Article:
Posts for tag: Sedation Dentist Nashville TN



Frequently, I have patients inquire about oral vs IV sedation with regard to what is safer, what is more pain free and what works best. Patients have even asked if its possible for a patient to receive both for a procedure. In my practice, oral sedation is almost ALWAYS used in addition to IV sedation for the following reasons:


1. Oral sedation the night before provides a better night of sleep for the patient so that they are well rested and not as irritable from lack of

     sleep(due to "thinking about it all night").


2. Oral sedation provides adequate anxiolysis(i.e. nerve control) for the fearful person who has difficulty with needles or IVs being started

    for the actual sedation procedure.


3. The sedation process has already had an opportunity to relax the patient so that I can gauge how they will respond to the IV sedation

     so less time is needed to get the patient into a comfortable state.


4.  The oral sedation further heights the possibility of amnesia postoperatively meaning they are even less likely to recall any of the

     procedure which is greatly beneficial to someone who desires no recollection of being at the dentist.


I personally feel IV sedation is a much safer, more predictable option but I do feel oral sedation is a good option but greatly depends on multiple variables. I typically use both for patient comfort reasons as well making sure all work will be completed without hesitation. Talk to me about how IV and/oral sedation can benefit your dental treatment!!!        Dr.G


Question: Why do dentists prescribe different sedatives for oral sedation procedures? My dentist prescribed Valium the night before and Triazolam the day of the procedure. Why two different sedatives?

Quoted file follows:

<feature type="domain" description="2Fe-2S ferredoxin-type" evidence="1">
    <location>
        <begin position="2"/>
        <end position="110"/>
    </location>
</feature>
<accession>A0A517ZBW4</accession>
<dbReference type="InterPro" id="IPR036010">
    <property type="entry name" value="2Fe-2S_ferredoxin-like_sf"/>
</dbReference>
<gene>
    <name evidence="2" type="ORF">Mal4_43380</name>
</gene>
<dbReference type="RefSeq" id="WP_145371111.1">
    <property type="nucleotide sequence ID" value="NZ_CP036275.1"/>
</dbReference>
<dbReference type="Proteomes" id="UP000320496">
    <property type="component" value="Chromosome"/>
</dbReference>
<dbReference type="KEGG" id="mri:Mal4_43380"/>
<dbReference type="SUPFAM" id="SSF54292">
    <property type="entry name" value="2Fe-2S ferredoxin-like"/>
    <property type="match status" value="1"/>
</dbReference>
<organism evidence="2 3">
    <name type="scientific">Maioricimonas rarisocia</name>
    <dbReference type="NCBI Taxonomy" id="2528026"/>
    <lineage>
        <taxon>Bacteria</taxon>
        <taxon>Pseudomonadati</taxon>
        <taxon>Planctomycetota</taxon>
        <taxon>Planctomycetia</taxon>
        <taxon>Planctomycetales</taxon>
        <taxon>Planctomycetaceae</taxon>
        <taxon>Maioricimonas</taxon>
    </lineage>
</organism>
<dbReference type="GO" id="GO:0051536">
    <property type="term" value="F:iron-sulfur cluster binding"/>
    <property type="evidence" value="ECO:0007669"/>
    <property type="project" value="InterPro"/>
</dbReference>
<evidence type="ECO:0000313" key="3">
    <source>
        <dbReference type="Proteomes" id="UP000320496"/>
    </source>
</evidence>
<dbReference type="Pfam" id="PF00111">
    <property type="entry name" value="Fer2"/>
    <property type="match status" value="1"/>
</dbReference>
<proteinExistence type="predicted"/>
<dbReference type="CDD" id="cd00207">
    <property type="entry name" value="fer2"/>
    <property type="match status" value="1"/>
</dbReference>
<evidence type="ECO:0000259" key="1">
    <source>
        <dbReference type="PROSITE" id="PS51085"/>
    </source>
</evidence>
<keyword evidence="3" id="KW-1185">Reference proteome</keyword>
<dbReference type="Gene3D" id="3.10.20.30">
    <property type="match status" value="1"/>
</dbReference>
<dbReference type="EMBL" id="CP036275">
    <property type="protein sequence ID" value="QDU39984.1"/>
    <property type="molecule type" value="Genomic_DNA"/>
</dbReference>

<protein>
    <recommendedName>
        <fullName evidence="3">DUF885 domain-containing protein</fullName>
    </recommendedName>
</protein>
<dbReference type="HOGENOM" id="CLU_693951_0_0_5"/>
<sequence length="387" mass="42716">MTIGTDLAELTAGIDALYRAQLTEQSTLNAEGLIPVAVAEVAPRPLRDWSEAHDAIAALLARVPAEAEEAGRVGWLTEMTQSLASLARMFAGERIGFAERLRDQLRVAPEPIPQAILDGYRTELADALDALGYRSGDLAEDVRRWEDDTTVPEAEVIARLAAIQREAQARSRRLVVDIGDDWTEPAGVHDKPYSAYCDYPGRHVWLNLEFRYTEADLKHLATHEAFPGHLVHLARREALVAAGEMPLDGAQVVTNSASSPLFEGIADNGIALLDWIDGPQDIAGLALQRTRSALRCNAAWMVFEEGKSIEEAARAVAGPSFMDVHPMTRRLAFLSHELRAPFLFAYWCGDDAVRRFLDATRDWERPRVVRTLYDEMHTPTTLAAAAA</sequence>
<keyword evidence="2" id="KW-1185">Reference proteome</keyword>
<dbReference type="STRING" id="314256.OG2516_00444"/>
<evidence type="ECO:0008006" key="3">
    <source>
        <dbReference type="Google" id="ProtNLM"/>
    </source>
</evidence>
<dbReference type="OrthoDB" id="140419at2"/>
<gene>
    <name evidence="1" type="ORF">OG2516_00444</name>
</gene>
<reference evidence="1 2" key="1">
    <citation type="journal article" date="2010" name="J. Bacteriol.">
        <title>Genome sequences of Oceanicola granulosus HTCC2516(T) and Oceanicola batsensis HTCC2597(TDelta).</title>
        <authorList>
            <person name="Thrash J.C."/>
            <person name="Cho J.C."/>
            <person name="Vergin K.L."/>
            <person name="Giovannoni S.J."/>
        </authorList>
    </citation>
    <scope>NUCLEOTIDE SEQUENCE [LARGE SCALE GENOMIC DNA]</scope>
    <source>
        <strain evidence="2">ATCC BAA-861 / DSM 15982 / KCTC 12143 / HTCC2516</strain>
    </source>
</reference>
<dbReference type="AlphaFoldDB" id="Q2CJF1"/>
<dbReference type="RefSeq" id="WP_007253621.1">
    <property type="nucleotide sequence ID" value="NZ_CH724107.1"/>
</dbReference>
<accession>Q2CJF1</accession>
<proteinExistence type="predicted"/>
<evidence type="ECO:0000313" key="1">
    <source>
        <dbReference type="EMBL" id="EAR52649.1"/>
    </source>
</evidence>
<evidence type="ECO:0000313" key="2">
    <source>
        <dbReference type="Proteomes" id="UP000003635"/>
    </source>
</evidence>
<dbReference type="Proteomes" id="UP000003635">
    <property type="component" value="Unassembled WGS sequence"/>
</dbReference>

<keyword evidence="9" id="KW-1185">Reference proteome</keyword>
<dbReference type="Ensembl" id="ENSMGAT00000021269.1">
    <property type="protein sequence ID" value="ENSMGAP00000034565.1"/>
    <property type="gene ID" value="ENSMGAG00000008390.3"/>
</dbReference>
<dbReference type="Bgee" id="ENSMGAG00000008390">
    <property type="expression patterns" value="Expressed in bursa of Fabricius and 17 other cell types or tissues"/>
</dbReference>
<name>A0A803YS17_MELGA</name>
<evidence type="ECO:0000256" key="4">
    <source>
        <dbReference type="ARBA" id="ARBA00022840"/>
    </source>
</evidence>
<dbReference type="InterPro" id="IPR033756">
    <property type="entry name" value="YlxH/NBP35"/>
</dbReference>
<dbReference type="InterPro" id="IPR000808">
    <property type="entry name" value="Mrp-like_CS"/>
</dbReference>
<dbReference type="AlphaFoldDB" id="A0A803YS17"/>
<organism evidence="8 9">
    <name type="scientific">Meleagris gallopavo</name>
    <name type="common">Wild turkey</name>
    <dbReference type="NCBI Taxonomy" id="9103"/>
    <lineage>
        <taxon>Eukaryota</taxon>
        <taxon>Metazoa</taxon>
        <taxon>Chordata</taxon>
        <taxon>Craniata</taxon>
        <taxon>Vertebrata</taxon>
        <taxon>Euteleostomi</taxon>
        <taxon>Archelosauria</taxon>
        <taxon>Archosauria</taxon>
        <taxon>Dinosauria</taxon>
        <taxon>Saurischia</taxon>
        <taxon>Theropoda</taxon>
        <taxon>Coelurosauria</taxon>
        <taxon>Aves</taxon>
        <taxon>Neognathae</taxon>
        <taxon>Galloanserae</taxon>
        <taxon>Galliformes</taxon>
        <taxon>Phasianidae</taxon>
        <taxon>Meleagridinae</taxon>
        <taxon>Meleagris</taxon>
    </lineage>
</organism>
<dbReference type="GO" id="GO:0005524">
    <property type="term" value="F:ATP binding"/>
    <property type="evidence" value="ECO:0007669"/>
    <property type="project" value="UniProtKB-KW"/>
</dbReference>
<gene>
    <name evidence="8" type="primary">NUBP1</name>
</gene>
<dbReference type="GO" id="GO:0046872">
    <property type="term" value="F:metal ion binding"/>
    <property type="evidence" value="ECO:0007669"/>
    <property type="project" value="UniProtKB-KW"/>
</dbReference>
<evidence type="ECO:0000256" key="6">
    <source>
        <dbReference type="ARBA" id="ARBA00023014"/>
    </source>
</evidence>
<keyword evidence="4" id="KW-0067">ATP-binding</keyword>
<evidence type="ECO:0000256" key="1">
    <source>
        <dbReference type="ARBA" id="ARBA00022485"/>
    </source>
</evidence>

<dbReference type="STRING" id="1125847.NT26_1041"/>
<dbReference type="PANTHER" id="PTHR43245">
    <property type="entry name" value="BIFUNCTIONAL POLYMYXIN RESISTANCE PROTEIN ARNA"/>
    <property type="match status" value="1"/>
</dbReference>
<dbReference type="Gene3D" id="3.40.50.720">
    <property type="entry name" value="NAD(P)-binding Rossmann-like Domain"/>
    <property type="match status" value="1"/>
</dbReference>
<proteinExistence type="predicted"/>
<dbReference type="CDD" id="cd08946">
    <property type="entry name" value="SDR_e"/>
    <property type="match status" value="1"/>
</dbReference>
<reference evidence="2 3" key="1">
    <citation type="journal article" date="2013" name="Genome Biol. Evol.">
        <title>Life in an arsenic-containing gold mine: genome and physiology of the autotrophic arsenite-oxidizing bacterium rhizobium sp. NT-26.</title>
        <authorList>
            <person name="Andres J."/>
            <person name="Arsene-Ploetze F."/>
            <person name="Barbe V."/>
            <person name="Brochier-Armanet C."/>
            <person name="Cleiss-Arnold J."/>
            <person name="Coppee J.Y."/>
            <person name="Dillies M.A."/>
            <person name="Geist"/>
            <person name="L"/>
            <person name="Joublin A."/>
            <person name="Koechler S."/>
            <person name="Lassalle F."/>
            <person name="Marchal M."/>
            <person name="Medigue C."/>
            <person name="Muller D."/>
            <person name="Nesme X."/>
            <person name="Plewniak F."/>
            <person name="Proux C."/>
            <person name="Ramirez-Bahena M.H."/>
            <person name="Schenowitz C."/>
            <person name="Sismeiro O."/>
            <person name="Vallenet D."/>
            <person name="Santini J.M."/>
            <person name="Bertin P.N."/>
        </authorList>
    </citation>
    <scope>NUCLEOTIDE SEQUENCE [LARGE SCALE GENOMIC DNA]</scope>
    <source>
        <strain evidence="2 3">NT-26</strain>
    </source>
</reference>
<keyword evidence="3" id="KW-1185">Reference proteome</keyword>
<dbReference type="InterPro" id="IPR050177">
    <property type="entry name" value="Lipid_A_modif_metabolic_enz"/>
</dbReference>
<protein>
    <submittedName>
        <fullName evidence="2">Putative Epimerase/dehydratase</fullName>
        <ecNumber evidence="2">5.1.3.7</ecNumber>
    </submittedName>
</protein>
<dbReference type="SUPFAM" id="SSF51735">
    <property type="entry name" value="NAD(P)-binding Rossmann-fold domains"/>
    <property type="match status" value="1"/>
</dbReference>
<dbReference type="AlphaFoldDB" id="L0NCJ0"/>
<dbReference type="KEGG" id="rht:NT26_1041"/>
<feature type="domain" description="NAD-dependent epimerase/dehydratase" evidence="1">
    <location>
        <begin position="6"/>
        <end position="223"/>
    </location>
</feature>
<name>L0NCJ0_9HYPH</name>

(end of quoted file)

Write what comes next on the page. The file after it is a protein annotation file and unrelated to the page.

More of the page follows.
Answer: Valium and Triazolam have different lengths of activity as well as time of onset. Likely the dentist prescribed the Valium the night before to help the patient sleep as well as promote some initial sedation that will linger due to its "half life" being much longer than Triazolam. Triazolam is short acting but works very quickly, therefore this is given the day of or 1 hour prior to procedure to help improve/deepen the level of sedation. The prescription of these sedatives is determined by: medical history, type of procedures involved as well as length, level of anxiety and others (e.g. gag reflex). Talk to Dr.Glasmeier about what sedatives are needed for oral sedation dentistry!

Question: Who is not a candidate for oral and IV sedation?


Answer: The following is a list of individuals who would not be candidates for sedation and includes but not limited to:


1. Diabetics- unless blood sugar is well controlled and patient is compliant with dietary and prescription regimens. Type II are typically better candidates as patients with Type I (insulin dependent) typically experience larger fluctuations in blood sugar and need a quicker response to this fluctuation.


2. Liver and kidney diseases. Patients with liver and kidney disorders are usually not great candidates for sedation because their ability to metabolize drugs is altered or compromised. These metabolism deficiencies can lead to patients hypo or hyperresponding to medications and will also shorten or prolong the response to the medications. Patients with these disorders need clearance from their physician prior to sedation.